The string given back is the hash we can use in the settings.js file. A proper settings file can be found on the Github repo of Node-RED. Let's start with that file and adapt it to our needs. First, we have to uncomment the part about adminAuth and change it to something like this:

adminAuth: {
       type: "credentials",
       users: [{
           username: process.env.NODERED_USERNAME || "admin",
           password: process.env.NODERED_PASSWORD_HASH,
           permissions: "*"

This allows us to use environment variables to set the hash of the password. (we just created it with the hash-pw command of node-red-admin), and a username (with fallback to “admin”).

The same will apply to another section of the file:

    httpStaticAuth: {
        user: process.env.NODERED_USERNAME,
        pass: process.env.NODERED_PASSWORD_HASH


credentialSecret: process.env.NODERED_CREDENTIAL_SECRET,

My complete settings file is available at node-red-iot/0001-Added-Arduino-IoT-Cloud-deps-and-Heroku-ready-setup.patch at master · mastrolinux/node-red-iot (

The final important step is to set the port.

uiPort: process.env.PORT || 1880,

Be sure to save your work in a proper directory. Usually, Node-RED saves the data into $HOME/.node-red, but this will not work well with our setup in Heroku, nor is useful to have the source code revisions for our work. So I added...

 flowFile: 'data/flows.json',


 userDir: 'data/',

The full file settings.js without comments is less than 40 lines.

module.exports = {    
// the tcp port that the Node-RED web server is listening on
    uiPort: process.env.PORT || 1880,
    mqttReconnectTime: 15000,
    serialReconnectTime: 15000,
    debugMaxLength: 1000,
    flowFile: 'data/flows.json',
    credentialSecret: process.env.NODERED_CREDENTIAL_SECRET,
    userDir: 'data/',
    adminAuth: {
       type: "credentials",
       users: [
           username: process.env.NODERED_USERNAME || "admin",
           password: process.env.NODERED_PASSWORD_HASH,
           permissions: "*"
    httpStaticAuth: {
        user: process.env.NODERED_USERNAME || "admin",
        pass: process.env.NODERED_PASSWORD_HASH
    functionGlobalContext: {},
    exportGlobalContextKeys: false,
    logging: {
        console: {
            level: "info",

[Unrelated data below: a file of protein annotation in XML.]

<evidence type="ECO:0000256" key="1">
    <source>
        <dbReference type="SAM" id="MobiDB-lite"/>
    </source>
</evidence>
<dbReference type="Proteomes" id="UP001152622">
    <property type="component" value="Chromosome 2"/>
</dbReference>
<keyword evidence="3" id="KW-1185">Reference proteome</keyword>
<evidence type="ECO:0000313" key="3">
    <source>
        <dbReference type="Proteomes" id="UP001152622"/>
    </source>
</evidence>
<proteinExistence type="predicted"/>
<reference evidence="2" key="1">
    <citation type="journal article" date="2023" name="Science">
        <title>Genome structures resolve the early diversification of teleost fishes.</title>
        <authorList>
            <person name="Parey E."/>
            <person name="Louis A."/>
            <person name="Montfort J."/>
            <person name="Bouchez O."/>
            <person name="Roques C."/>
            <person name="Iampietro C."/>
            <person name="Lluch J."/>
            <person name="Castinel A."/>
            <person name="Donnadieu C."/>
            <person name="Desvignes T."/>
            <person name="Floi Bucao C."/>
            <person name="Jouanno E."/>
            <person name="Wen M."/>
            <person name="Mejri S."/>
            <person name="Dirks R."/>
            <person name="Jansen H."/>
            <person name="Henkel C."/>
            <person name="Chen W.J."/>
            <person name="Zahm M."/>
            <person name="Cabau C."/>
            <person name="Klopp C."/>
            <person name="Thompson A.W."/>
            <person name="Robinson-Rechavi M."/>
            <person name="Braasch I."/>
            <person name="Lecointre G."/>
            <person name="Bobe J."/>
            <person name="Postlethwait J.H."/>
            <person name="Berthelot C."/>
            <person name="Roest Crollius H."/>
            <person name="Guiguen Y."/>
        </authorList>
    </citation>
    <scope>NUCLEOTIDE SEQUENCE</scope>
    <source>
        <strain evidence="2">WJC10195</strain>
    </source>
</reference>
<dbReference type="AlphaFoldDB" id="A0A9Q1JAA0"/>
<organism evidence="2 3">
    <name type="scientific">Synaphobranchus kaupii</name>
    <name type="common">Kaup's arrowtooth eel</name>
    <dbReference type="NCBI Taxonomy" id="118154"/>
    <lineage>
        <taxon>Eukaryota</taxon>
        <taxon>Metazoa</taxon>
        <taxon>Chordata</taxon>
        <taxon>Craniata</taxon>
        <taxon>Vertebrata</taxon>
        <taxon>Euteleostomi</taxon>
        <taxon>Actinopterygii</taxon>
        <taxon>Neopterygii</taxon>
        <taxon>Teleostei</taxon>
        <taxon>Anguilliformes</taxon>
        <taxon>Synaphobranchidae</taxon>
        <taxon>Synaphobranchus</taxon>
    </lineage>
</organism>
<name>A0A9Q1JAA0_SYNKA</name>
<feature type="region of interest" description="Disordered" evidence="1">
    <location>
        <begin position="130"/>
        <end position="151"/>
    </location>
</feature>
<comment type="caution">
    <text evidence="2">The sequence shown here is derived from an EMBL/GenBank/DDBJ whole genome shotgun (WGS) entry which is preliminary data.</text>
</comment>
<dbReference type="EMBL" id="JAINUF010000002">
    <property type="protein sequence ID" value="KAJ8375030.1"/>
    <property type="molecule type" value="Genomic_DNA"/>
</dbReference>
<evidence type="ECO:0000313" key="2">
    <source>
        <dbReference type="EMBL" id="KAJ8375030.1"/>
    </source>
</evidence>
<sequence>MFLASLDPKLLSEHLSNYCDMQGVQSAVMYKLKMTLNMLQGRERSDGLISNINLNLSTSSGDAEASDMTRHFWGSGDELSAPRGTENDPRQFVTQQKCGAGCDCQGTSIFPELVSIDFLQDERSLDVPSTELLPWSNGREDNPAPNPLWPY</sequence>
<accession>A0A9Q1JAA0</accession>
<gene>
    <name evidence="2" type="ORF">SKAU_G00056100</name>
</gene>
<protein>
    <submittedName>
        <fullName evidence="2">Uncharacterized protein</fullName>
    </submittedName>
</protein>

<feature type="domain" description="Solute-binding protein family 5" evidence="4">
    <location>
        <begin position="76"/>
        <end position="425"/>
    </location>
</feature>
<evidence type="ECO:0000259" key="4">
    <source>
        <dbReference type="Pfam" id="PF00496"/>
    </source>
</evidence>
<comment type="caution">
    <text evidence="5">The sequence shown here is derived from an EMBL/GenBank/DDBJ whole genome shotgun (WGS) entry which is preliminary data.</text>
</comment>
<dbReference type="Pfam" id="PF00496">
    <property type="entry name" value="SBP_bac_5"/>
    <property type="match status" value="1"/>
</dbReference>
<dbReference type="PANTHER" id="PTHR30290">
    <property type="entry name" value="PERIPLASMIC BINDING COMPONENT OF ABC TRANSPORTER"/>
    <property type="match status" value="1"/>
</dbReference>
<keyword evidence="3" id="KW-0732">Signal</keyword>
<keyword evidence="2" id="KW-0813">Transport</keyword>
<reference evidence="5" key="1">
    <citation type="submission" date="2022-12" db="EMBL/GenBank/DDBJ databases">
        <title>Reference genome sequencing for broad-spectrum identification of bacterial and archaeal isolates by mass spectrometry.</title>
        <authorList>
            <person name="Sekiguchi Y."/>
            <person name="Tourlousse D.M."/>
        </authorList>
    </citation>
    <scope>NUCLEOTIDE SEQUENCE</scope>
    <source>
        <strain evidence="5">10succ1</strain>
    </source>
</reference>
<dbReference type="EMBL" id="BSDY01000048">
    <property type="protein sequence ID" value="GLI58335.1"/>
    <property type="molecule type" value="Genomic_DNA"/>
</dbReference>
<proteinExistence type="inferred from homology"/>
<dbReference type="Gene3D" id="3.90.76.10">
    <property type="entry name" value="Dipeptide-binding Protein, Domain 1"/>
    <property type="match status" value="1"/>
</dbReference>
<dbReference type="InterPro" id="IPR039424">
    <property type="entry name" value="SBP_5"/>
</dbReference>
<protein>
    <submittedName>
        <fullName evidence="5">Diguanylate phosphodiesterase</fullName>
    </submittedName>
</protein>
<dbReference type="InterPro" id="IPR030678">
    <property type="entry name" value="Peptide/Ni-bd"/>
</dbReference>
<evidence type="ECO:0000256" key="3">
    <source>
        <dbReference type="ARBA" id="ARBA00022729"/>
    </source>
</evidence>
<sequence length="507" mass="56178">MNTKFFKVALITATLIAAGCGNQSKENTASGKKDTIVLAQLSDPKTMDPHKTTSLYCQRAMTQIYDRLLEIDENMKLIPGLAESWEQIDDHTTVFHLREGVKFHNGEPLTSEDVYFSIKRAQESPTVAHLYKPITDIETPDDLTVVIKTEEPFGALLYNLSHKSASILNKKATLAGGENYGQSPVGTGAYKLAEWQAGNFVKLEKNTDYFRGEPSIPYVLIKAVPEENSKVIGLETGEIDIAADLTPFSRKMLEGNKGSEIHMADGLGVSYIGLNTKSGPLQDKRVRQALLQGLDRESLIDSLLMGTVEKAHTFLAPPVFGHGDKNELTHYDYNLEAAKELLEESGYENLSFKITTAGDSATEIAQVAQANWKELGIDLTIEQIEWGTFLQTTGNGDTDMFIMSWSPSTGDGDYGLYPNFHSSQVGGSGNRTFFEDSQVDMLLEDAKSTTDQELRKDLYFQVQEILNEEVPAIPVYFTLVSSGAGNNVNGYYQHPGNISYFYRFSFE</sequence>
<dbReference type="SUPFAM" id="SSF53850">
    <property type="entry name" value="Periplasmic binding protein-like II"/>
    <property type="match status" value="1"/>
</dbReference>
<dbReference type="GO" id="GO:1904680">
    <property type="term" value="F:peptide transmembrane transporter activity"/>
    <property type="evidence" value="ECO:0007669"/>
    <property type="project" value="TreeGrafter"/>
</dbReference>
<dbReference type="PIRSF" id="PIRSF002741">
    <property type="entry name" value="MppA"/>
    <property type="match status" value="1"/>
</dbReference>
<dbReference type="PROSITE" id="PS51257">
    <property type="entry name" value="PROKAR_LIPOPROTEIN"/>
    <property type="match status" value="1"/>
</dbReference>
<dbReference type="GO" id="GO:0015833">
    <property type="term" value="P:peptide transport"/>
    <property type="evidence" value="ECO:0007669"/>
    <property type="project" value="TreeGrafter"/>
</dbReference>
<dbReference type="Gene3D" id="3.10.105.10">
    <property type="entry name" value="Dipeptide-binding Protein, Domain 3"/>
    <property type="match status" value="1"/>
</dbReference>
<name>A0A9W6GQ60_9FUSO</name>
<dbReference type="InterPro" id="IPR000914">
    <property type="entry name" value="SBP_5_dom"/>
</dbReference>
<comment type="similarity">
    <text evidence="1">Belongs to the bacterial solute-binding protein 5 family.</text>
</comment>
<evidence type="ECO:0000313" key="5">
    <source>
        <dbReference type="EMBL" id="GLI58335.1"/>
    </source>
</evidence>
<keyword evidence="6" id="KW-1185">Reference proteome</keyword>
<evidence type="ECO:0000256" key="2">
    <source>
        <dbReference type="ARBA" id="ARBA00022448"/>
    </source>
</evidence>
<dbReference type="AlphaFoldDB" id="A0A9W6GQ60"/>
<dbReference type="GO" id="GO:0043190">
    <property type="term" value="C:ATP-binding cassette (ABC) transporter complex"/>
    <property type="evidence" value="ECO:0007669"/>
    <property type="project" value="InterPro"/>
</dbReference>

metrics: false,
            audit: false
    editorTheme: {
        projects: {
            enabled: false

Setting Up Environment Variables for your IoT Project

To declare the needed variables, you can create a local .env file like this one:


Now let’s load those variables and start Node-RED again.

$ export $(cat .env | xargs)
$ npm run build
$ npm start

As soon as we see the Node-RED interface again, we will be prompted with a password.

Our server is now secure, but still running locally. And after the login, we should be able to see the new Arduino plugin available in the left palette.

The Arduino IoT Cloud plugin for Node-RED allows Node-RED to read data from the sensors, send a payload back to the board, inject a value in one of our Arduino IoT Cloud properties, and access the historical values of a property. A property is the logical web representation of either a sensor or an actuator.

Now it’s time to make everything simpler and use Heroku to deploy Node-RED to our staging environment.

Installing Heroku CLI

Heroku is a PaaS vendor that makes it easy and fast to deploy apps to the cloud. We’ll use the Heroku CLI to set up and deploy to Heroku from our local machine. (The best way to install and understand how this works is by following the official tutorial on how to install Heroku CLI.) Once installed, in the same directory of our Node-RED instance, run

$ heroku login -i
heroku: Enter your login credentials
Email [[email protected]]:
Password: **************
Two-factor code: ******
Logged in as [email protected]

Then create a new app.

$ heroku create
Creating app... done, ⬢ arcane-castle-06470 |

And finally give it a better, memorizable name:

$ heroku apps:rename node-red-arduino
Renaming arcane-castle-06470 to node-red-arduino... done |
Git remote heroku updated
 ▸    Don't forget to update git remotes for all other local checkouts of the app.

From now on, we’ll let Heroku handle the heavy work with deploying and running the app, as it supports Node.js and grunt out of the box.

To run Node-RED locally with Heroku, mimicking 100% what will happen in production, you can run...

$ heroku local

This will open the app at http://localhost:5000. However, we want to run and deploy our app on Heroku. This is just a matter of setting our vars and then pushing to the Heroku git endpoint.

## This will set the proper variables in Heroku. You can skip this if you want to use the Heroku Web UI to set your variables
$ cat .env | xargs heroku config:set
## Now deploy our app!
$ git push heroku iot-proto:master

And see it online!

Wrapping It Up

We now have a secure Node-RED instance running on Heroku and ready to hook up to our Arduino boards. 

I’ve also built a quick way to reproduce the steps I’ve shown in detail. Full instructions are available at my node-red-iot repo on Github.

Here’s a recap of what we learned today: 

  • The most common IoT Architectures
  • Setting up Node-RED locally
  • Adding security to Node-RED
  • Add environment variables and manage settings
  • Install Heroku CLIDeploy our Node-RED instance to Heroku

Next Steps

In the next article, I’ll show you how to create our embedded system on the Arduino boards, connect them to our Node-RED instance, then create and save a flow to our Heroku instance that is resilient to restarts. Finally, I’ll show you how to create a custom application on top of this setup using JavaScript.